The case garnered national attention, and Moss appeared on The Oprah Winfrey Show. “It doesn’t matter how intelligent you are,” Moss says. “When the lights come on and you’re standing in front of Oprah, you just start to scream as loud as you can.”
Moss grew up in Oceanside, Long Island. Her father, Jason, sold advertising for the New York Daily News, and her mother, Carolyn, worked in the fashion industry.
“I am her greatest disappointment,” Moss jokes, adding, “But while I may not understand the world of high fashion, I do understand that my clients need this amount of money to stay in that world.”
Moss’ older brother, Peter, says she showed an early knack for lawyering.
“She was always a very intense person and she loved to argue, especially with an uncle of ours who was a Supreme Court justice in Kings County,” says Peter.
“At family dinners, at the end of the dinner, she and her Uncle Freddy would go at it,” says Moss’ father. “She was ultra-liberal and Freddy was pretty conservative, and boy did they have some to-dos.”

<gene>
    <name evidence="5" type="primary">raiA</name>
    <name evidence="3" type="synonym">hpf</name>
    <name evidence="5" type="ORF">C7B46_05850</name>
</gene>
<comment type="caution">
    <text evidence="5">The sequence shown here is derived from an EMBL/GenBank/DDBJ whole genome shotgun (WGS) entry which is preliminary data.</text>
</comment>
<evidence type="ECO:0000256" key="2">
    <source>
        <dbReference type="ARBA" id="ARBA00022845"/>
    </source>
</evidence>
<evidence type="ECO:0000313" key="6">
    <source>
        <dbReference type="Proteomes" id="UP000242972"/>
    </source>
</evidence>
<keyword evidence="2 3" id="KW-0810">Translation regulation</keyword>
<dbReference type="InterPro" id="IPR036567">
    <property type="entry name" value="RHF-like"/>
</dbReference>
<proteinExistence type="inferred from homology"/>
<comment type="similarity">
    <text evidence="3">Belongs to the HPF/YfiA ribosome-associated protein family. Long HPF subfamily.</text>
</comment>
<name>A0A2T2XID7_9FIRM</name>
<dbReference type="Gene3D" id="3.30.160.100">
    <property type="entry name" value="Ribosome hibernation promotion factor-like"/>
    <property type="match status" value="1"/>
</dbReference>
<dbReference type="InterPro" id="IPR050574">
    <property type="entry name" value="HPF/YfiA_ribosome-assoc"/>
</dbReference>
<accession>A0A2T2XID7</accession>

She was also good with numbers. “I am one of the only divorce lawyers who was also a mathlete, and that is essential to divorce law,” she says. She attended the Wharton School of Business, and that background in math and finance has indeed proven useful in combing through and dividing assets.
During Moss’ stint at the University of Chicago, family law attorney Eleanor B. Alter of Kasowitz, Benson, Torres & Friedman was a visiting professor.